“We believe that greater sanctions and an increase in government and industry cooperation can play a vital role in keeping Australia safe, and we look forward to more detail being released on the plan,” Scott McKinnel, ANZ country manager at Tenable, said in an emailed statement.
“Having said that, businesses can’t rely on the government alone to protect them. It’s equally important for businesses to take steps to minimise threats including fixing unpatched vulnerabilities, implementing strong security controls for remote desktop protocol, and ensuring endpoint security is up-to-date – especially in remote environments,” McKinnel added.
Like its U.S. counterparts, Australia will also develop a mandatory ransomware incident reporting regime to enhance the administration’s understanding of the threat and enable better support to victims of ransomware attacks. It will be designed to benefit, not burden small businesses, with businesses with a turnover of over US$10 million per annum expected to be subject to the regime.
The Ransomware Action Plan also makes clear that the Australian Government does not condone ransom payments to cybercriminals, as there is no guarantee that the hackers will restore information, stop their attacks, and not leak or sell stolen data. The scheme also follows the establishment of a new Australian Federal Police-led multi-agency operation that will target ransomware attacks that are linked directly to sophisticated organized crime groups operating in Australia and overseas. It will also share intelligence directly with the Australian Cyber Security Centre as they utilize their disruptive capabilities offshore.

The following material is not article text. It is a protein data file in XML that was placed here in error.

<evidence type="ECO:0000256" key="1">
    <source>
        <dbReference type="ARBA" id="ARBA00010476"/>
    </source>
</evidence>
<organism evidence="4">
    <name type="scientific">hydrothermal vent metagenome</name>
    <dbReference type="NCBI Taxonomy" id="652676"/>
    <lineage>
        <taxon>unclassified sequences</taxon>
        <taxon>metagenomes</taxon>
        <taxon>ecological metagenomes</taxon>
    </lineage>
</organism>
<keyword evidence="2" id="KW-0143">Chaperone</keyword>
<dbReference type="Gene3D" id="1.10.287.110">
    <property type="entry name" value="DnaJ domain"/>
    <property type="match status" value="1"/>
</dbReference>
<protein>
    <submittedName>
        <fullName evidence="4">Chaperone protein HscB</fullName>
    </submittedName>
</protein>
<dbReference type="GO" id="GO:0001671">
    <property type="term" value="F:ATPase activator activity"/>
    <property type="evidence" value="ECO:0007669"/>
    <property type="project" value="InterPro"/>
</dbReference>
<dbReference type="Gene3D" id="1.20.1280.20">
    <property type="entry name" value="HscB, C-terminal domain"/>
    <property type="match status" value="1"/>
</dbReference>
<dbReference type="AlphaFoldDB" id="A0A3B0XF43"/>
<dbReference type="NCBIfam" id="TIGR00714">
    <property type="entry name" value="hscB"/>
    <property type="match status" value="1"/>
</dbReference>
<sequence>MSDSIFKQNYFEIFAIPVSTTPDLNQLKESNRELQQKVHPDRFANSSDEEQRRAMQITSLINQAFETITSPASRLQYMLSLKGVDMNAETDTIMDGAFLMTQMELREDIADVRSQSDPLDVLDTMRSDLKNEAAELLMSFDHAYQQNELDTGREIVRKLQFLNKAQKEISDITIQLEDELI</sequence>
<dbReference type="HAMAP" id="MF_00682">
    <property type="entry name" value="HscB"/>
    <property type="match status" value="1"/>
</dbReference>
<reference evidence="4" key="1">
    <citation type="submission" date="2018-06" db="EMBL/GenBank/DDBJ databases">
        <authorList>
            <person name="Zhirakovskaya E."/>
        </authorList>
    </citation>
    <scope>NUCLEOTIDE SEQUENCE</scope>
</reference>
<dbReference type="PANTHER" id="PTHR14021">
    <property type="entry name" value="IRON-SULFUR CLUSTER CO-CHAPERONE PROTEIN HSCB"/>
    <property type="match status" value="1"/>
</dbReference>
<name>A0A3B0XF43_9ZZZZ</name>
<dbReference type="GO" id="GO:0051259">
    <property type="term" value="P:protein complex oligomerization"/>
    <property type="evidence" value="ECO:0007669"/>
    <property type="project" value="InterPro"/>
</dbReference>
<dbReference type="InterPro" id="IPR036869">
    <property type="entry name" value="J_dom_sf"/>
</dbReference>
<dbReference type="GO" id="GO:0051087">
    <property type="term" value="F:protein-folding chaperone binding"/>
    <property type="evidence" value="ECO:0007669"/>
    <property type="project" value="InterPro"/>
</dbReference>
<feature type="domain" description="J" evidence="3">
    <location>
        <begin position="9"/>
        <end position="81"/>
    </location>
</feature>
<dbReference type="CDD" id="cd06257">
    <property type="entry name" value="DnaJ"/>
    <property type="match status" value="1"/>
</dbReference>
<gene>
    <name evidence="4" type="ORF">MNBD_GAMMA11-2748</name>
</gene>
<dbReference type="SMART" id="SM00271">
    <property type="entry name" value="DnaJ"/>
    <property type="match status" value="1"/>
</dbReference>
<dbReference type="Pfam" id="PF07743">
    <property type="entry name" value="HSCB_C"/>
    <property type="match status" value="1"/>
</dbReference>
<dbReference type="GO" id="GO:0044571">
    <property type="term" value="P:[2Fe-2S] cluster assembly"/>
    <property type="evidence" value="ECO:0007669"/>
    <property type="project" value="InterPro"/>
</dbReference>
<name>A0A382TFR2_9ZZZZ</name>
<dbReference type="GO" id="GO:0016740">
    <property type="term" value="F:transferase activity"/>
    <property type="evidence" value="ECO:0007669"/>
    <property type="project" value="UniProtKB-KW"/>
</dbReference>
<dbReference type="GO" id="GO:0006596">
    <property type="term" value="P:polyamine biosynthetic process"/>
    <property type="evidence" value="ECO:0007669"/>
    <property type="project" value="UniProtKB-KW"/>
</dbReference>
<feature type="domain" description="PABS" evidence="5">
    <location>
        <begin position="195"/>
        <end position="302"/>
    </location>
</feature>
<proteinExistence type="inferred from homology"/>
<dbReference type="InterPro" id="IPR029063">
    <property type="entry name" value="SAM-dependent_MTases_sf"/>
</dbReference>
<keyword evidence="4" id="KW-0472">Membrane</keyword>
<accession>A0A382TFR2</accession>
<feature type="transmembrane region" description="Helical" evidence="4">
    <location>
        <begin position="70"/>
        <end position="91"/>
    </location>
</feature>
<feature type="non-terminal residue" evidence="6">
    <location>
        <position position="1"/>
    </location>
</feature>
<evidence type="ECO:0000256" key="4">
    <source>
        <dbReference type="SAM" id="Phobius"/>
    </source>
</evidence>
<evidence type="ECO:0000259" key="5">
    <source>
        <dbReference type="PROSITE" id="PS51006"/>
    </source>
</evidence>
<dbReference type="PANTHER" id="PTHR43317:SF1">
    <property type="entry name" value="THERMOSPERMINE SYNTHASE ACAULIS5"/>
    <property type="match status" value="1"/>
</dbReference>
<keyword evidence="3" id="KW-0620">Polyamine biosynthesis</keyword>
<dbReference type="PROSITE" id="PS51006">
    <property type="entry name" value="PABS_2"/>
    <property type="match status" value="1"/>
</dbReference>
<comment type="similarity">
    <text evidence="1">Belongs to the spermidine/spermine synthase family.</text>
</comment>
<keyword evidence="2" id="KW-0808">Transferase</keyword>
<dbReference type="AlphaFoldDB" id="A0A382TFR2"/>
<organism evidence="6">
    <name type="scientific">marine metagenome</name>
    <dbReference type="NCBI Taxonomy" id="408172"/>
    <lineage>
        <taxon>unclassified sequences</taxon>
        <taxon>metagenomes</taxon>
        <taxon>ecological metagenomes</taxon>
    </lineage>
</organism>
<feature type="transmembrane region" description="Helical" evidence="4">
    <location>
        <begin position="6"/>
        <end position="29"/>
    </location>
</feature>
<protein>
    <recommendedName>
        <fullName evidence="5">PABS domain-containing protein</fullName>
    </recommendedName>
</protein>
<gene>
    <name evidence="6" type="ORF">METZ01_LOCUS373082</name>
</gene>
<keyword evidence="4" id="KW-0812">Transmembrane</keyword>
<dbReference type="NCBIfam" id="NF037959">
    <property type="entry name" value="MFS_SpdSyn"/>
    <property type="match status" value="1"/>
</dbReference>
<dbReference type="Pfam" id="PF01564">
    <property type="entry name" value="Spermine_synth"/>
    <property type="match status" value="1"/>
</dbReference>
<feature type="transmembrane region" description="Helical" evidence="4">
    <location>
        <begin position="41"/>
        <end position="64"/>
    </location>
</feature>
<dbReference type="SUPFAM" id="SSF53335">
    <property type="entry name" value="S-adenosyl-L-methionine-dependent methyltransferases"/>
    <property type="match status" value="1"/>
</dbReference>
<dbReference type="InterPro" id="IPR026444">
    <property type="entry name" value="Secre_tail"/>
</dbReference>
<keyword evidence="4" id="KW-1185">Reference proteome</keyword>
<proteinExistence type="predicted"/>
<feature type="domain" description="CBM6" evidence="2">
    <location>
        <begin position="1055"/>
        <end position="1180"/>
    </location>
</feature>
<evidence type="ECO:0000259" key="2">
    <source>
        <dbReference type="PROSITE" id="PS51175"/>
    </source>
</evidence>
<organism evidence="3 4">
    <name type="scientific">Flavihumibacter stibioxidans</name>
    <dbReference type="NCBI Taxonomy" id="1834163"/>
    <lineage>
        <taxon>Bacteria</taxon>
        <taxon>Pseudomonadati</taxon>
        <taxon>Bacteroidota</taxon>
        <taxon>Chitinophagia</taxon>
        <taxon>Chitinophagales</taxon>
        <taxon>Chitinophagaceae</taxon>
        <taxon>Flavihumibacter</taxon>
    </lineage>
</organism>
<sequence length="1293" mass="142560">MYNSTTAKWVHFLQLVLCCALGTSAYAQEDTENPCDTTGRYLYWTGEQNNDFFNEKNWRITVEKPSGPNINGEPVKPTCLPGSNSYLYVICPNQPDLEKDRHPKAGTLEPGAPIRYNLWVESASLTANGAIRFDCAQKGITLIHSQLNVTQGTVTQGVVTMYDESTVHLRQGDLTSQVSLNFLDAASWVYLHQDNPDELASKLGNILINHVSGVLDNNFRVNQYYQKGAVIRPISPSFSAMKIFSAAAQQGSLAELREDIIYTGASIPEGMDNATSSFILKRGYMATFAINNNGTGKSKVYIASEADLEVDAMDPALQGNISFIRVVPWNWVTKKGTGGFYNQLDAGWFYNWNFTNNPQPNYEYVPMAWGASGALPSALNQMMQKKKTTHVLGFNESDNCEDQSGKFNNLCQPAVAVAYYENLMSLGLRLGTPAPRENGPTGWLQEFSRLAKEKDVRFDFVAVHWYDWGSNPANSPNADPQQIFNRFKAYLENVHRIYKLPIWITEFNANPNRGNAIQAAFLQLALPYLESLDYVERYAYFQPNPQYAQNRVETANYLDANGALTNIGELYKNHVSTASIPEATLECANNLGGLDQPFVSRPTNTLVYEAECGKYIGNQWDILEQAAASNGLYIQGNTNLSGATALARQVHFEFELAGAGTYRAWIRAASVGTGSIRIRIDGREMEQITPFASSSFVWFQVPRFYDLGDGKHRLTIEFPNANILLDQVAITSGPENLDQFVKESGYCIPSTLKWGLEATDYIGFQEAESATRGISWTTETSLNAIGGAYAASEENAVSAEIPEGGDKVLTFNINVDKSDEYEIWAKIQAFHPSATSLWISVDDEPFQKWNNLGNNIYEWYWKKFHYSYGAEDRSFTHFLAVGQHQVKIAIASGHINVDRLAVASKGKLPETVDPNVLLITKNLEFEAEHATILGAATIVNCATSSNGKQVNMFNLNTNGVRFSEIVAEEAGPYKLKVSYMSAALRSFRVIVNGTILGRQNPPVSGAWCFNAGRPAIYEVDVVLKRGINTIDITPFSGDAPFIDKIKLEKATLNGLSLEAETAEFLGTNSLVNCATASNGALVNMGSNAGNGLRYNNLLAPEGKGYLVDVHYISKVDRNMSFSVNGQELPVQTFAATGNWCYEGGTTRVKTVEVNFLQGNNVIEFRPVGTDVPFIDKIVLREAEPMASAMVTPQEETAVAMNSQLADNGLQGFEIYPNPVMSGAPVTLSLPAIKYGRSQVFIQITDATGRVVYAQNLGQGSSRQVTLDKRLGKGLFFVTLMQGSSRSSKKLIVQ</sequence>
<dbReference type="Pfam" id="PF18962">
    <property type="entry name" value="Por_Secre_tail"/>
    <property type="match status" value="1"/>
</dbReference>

The move by the Australian government follows up on last month’s data that showed that all sectors of the Australian economy were affected by the impacts of cybercrime and other malicious cyber activity in the latest financial year. Government agencies at all levels, large organizations, critical infrastructure providers, small to medium enterprises, families and individuals were all targeted over the reporting period, which was predominantly by criminals or state hackers. The COVID-19 pandemic and the shift to remote work also provided new opportunities to both scammers and financially driven thieves.
The measures rolled out by the American and Australian administrations to defend and safeguard their critical infrastructure comes in the wake of rising cybersecurity threats and attacks on these vital frameworks. Singapore also released last week its Operational Technology Cybersecurity Competency Framework (OTCCF) that guides stakeholders to equip professionals in performing their jobs in the OT industry sectors.
The OTCCF intends to guide OT and IT system owners to refer to the OT cybersecurity capabilities required to attract the right people, train them adequately, and map out their career pathways. It seeks to direct training providers to the various technical competencies required by different job roles and be guided to develop ‘best-in-class’ courses and certifications that cater to local training needs and enable OT professionals or potential job seekers to identify skill-sets for cross- and up-skilling for a meaningful career in the OT cybersecurity domain.